Talking Knives: Part II – Marc MacYoung

Robbery, although wounds or killing are not common (unless the victim attempts to resist) this can be best understood as a ‘stalled attack.’ Violence routinely comes with instructions how to avoid it. These instructions tend to occur before a physical attack is initiated. With muggings this order is reversed. Basically using deception to cover the significance of his actions, the criminal sets up the range and positioning for an attack, starts the attack, and then stops before it lands. What was an attack stops and is followed by instructions how to keep the attack from finishing (e.g., give me your wallet). If the person resists, the completion of the attack often follows. While a single slash as punishment is common to the face, neck, upper chest and arms. Depending on the degree of resistance by the victim depends on the amount of injury.


Message blade use is common among criminals and certain ethnic groups. It is sometimes fatal (e.g., decapitation) sometimes not (i.e., nostril slitting, cutting off ears and nipples). The use of a blade is very deliberate in order to send a message to others, often through sheer savagery. For example the individual is not just killed with a blade, but hacked apart for intimidation. Especially in situations where more effective weapons are available, the use of a knife sends a clear message about crossing or betraying certain groups. Whereas deliberate but non-fatal maiming (i.e. nostril slitting, cutting off ears or fingers) combine sending a message to others about crossing a group, a lesson for the maimed person, and also demonstrates contempt for the individual left alive (i.e., you/your group are not strong enough to stand up to me/my group).

Brandishing/Menacing is fundamentally a threat display, negotiation tactic— that also happens to be illegal. A distinguishing difference between this and robbery (or kidnapping) is brandishing usually occurs in the middle of an altercation. There is usually conflict, build up and instructions to avoid before the weapon is drawn and displayed. This is repeated when the blade is drawn.

Like other kinds of threat display, brandishing can be based in either ‘do what I want or I will hurt you’ or  ‘I’m too dangerous to attack.’ While either type can result in the blade being used, both require closing distance. If the draw and deployment occurred outside of knife range, somebody has to move into range for there to be wounding.

The question is: Did the aggressor (using it in the first method) close the distance to enforce his demands when he perceived the desired reaction didn’t occur fast enough? Or perceiving this, did the aggressor attack in rage? Or did an aggressor unexpectedly encountering a knife, close the distance to show the defender his (the defender’s) knife didn’t scare him (the aggressor)? Or did it turn into a fear attack by the defender?  All four will result in knife wounds.  

A fifth option is the knife is drawn and deployed with intent to brandish, but is done inside attack range. Due to ‘compression’ and proximity, this attempt to ‘scare someone away’ often backfires in various ways. In these sorts of situations, the question inevitably comes up: Why didn’t he flee when under threat? Simply stated fleeing is only a realistic option when

1) the range is great enough

2) when the person fleeing is in better physical condition than the potential attacker. Failing either or both criteria, turning one’s back at close range is a high stakes gamble for being attacked from behind.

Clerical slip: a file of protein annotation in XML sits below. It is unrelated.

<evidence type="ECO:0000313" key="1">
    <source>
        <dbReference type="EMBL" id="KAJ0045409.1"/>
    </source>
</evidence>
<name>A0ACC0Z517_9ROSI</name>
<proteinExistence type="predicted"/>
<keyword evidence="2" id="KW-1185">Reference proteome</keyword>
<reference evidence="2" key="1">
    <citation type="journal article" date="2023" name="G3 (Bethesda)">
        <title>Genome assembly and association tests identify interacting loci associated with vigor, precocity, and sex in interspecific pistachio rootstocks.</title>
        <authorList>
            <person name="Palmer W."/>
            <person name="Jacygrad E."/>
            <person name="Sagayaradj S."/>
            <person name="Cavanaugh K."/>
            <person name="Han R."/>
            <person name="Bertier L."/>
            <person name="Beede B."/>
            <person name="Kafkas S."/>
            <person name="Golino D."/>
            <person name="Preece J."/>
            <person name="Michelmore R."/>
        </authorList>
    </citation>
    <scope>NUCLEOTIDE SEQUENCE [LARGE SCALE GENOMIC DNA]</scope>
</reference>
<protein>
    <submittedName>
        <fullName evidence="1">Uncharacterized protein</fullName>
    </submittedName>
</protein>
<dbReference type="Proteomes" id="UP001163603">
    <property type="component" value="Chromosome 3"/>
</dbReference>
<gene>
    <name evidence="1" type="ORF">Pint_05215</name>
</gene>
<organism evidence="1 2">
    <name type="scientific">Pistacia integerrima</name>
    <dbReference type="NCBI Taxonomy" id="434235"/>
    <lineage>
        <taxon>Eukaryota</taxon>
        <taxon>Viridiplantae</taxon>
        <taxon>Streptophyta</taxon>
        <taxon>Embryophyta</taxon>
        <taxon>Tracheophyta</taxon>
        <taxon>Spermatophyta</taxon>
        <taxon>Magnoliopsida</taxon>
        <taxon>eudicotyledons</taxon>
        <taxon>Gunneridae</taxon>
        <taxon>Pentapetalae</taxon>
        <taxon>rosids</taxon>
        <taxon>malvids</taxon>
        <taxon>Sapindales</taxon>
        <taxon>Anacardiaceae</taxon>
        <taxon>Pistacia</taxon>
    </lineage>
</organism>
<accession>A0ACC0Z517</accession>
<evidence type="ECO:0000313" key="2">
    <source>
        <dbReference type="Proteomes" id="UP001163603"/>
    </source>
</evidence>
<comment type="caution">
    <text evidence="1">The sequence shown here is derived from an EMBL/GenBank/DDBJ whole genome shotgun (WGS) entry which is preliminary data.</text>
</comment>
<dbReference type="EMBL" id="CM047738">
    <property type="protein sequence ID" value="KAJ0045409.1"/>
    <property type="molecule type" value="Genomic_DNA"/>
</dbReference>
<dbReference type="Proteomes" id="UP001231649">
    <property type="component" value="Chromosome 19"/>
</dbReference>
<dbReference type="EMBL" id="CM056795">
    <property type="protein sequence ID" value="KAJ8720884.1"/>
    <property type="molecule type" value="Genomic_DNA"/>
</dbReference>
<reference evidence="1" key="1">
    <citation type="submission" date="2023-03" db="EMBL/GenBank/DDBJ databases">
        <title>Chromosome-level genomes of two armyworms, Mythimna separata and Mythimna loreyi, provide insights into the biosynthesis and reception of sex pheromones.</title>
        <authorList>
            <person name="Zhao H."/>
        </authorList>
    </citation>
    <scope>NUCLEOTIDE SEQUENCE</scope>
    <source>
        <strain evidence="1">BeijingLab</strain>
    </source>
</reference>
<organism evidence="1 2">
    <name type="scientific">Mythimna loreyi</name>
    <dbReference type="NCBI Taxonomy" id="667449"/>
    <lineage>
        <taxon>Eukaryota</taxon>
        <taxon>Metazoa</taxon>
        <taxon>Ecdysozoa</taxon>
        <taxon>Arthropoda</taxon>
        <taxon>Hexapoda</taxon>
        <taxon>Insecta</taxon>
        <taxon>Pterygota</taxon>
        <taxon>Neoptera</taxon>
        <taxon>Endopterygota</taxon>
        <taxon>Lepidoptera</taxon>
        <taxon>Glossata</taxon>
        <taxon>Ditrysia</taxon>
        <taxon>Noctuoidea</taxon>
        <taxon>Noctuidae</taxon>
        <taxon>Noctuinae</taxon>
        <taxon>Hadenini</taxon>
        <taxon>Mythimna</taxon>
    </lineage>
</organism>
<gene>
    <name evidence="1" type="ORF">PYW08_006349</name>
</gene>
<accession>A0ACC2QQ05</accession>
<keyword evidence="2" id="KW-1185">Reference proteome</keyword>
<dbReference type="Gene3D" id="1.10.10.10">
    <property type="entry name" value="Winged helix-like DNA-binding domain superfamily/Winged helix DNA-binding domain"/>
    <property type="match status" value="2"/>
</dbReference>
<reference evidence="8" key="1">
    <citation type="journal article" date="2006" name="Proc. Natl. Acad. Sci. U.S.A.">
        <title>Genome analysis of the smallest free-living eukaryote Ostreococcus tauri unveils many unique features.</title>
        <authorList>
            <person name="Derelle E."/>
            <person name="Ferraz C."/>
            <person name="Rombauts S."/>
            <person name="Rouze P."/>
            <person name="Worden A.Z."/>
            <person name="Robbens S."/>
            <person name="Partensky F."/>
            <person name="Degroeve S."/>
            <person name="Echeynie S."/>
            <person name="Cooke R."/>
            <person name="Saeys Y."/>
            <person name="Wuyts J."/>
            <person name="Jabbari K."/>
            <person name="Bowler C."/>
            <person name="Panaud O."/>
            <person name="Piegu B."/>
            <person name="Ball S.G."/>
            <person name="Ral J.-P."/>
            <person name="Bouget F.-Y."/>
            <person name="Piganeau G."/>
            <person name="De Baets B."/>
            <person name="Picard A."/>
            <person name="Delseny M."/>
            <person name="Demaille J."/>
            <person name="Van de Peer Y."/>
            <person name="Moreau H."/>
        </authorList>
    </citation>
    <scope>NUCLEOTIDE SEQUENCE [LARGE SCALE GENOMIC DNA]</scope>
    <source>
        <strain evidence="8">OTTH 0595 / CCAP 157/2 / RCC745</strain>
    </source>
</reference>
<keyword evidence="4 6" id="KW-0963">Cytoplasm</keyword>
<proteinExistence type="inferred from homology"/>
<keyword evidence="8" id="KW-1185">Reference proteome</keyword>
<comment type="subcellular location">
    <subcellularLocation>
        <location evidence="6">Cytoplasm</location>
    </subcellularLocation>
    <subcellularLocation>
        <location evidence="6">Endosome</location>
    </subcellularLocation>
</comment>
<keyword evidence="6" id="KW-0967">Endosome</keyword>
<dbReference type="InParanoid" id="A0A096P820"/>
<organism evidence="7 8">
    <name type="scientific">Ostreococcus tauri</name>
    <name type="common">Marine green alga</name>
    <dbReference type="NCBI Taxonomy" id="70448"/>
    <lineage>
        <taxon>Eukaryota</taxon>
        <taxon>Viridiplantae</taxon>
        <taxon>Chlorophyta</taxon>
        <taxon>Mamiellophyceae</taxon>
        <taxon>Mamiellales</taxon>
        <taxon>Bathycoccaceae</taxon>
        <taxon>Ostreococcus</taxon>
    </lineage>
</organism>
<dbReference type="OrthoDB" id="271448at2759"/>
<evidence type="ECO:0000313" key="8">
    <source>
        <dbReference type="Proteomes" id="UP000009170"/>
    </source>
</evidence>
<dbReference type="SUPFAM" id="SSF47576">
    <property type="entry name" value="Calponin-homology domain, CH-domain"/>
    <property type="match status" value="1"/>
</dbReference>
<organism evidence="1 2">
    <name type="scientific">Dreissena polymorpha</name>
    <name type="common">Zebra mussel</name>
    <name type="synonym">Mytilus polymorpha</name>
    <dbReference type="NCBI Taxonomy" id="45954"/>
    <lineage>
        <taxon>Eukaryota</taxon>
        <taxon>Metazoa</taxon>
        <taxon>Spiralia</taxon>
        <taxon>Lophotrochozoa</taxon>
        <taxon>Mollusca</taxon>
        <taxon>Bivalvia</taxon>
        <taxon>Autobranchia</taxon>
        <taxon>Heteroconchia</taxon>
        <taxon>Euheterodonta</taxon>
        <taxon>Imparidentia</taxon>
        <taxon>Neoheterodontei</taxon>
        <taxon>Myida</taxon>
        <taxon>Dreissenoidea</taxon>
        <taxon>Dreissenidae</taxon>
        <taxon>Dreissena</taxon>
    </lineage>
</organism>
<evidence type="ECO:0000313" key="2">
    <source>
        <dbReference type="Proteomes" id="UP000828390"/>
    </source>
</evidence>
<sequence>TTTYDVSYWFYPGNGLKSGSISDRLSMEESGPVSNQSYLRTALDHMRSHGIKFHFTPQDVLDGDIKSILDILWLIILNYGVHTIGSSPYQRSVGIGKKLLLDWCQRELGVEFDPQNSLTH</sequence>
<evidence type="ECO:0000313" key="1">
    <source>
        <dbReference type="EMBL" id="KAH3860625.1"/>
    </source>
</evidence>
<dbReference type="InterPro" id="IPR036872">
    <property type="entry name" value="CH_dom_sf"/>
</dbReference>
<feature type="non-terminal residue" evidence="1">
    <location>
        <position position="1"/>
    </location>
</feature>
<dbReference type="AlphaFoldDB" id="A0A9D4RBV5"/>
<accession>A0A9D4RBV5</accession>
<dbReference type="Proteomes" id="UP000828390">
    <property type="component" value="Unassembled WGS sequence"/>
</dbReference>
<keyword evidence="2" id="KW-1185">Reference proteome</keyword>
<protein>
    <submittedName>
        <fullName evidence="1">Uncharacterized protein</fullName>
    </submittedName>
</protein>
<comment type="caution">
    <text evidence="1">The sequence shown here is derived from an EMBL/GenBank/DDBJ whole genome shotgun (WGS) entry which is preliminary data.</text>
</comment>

Defensive uses of blades tend to have four common elements. First, even though only one side typically has a knife, there must be immediate threat of death or grievous bodily injury by the other person’s actions to warrant the blade’s use. More often than not that danger comes from other means than a knife (e.g., clubs, guns, improvised weapons or conditional disparity of force). As stated earlier, knife to knife is exceptionally rare, but that doesn’t mean other dangers don’t exist.

Second, typically, once the threat stops the defender stops his actions. This tends to cause a limited number of wounds as when the initial attacker stops and breaks off, the defensive action stops as well.

Third, except in specific circumstances, wounds are to the front of the attacker (that the knifer was defending against).

Fourth, defensive wounds on the attacker tend to be non-existent or minimal. In essence while attacking, very little attention is paid to defense and arms are not used as shields. Often what could be described as ‘defensive wounds’ line up with other wounds (e.g., a cut to the arm that aligns with a cut to the chest from the same slash).

As a subpoint of #2, defense stops when threat stops, the amount of damage an attacker takes is often dependant on his or her commitment to attack. A committed — usually intoxicated —attacker can often take multiple fatal wounds and continue attacking before being overcome by those wounds. Again, usually on the front.

Fear can be considered a catch all category. It can be viewed as a third subset of brandishing gone wrong, sheer panic, or a defensive action that turns into a frenzy.

Under the combination of fear and adrenaline,  the individual—to use layman’s terms— ‘freaks out’ and starts attacking or leaves defensive action moving into excessive force. This flavor of knife use tends to create yet another pattern of wild, untargeted, multiple wounds. These wound pattern are indistinguishable from a rage or FMA attacks.

Fear knife use is also the basis of someone chasing a person down the street and slashing at the other’s, back, then later claiming ‘self-defense.’  Due to adrenal stress, fear and continued proximity the person honestly — although not reasonably — believes the other person is still a threat.

 

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